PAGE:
Not sure if that’s helpful or not…but it’s okay to be scared and to take the time you need, especially if your shoulder is still giving you trouble.
“Lawn dart” makes me think more of a head first crashing impact into the ground vs. the way I usually hit the ground (other body part first). I’ve actually witnessed human lawn darts of the head-first variety at the ski resort…no bueno. No. Bueno. Makes 90% of horseback falls look tame!
Quick reaction time – I know that. I know that too well! For me though, I know damn well the likelihood of me getting seriously hurt is really low down on the probability scale. I simply don’t like to keep testing it though – which with Q is something that is going to happen, she’s not going to get less spooky overnight. I’m going to keep sailing forward after she ducks and spins away in terror. UGH.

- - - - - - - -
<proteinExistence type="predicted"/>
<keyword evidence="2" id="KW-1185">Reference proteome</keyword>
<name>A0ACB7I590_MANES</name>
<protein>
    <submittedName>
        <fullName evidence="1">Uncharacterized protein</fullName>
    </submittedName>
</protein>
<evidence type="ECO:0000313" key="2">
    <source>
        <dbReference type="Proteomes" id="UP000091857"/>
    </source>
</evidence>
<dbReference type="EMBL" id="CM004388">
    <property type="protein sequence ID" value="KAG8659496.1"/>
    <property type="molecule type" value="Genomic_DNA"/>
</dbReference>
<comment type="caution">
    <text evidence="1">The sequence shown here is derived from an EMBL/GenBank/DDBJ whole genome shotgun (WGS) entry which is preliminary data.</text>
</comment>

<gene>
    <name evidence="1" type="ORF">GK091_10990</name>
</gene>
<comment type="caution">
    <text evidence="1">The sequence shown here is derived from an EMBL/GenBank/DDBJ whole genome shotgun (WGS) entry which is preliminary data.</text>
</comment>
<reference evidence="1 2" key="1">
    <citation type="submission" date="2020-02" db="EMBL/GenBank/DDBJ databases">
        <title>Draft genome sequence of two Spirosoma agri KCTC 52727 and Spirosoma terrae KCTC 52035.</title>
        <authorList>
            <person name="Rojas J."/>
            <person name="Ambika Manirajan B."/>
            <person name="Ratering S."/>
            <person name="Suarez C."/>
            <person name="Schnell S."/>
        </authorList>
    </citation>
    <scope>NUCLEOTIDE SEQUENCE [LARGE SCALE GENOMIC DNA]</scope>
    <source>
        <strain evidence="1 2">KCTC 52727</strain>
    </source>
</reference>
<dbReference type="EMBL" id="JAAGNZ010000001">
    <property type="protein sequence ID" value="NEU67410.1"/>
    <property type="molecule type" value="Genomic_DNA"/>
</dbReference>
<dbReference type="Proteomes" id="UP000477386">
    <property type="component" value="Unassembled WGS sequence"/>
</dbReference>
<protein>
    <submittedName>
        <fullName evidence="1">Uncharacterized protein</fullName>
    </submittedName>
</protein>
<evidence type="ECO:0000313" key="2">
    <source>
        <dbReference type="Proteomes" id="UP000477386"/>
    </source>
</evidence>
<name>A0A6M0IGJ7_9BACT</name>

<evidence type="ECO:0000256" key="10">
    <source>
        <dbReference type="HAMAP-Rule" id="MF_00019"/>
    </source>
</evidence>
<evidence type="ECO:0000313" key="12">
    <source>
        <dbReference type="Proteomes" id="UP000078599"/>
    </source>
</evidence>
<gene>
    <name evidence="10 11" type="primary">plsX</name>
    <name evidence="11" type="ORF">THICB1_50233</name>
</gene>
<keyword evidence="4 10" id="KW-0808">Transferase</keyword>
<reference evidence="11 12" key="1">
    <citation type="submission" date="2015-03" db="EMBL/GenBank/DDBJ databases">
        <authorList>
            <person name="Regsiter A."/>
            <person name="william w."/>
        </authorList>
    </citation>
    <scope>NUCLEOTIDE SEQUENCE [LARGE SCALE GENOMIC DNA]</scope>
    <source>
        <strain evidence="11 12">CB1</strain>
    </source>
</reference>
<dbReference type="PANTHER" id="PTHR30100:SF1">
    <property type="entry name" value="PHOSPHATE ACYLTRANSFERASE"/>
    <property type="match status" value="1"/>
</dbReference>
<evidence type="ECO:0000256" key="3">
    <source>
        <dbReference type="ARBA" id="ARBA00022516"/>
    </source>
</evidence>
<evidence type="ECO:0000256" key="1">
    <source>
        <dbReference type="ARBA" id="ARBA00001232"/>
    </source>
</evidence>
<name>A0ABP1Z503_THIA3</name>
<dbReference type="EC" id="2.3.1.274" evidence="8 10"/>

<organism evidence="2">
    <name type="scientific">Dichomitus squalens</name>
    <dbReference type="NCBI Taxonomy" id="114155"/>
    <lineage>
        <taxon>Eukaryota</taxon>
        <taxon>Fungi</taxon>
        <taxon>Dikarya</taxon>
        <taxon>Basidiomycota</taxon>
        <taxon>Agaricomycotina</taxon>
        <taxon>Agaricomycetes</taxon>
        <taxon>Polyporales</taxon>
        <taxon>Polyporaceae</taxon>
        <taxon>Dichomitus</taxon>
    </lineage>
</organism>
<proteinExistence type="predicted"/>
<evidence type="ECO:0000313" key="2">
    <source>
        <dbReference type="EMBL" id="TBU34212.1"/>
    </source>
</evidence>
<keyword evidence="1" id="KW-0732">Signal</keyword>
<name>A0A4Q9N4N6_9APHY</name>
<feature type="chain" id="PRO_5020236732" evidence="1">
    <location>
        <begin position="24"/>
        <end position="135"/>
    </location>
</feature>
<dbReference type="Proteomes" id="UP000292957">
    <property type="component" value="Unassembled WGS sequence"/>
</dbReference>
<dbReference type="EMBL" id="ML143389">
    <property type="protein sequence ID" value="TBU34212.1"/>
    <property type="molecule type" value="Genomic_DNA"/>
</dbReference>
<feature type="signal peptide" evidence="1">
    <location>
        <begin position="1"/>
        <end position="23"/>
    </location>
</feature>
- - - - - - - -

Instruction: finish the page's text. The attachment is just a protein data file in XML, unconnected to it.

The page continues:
It is definitely hard to get comfortable doing things you know may cause you pain/discomfort. Fo sho! Lessons are fabulous though. Having eyes on the ground is a very awesome thing.
Great post (yet again). I look forward to hearing more about your lesson pursuits in the future.
I really, really admire the amount of time you spend on the slopes and your ski talents…it’s something I’ve enjoyed the times I’ve tried it…but always, it’s that fear of falling (and I’ve done it enough) that keeps me from relaxing and being comfortable with it.
Ugh on Q’s duck-n-spin — that’s the pony’s signature move and it is near-impossible to stay on. I agree that the rational part of my brain knows that serious injury is a less-likely occurrence…but like you said, no reason to keep on testing gravity…we know it’s there and hasn’t changed.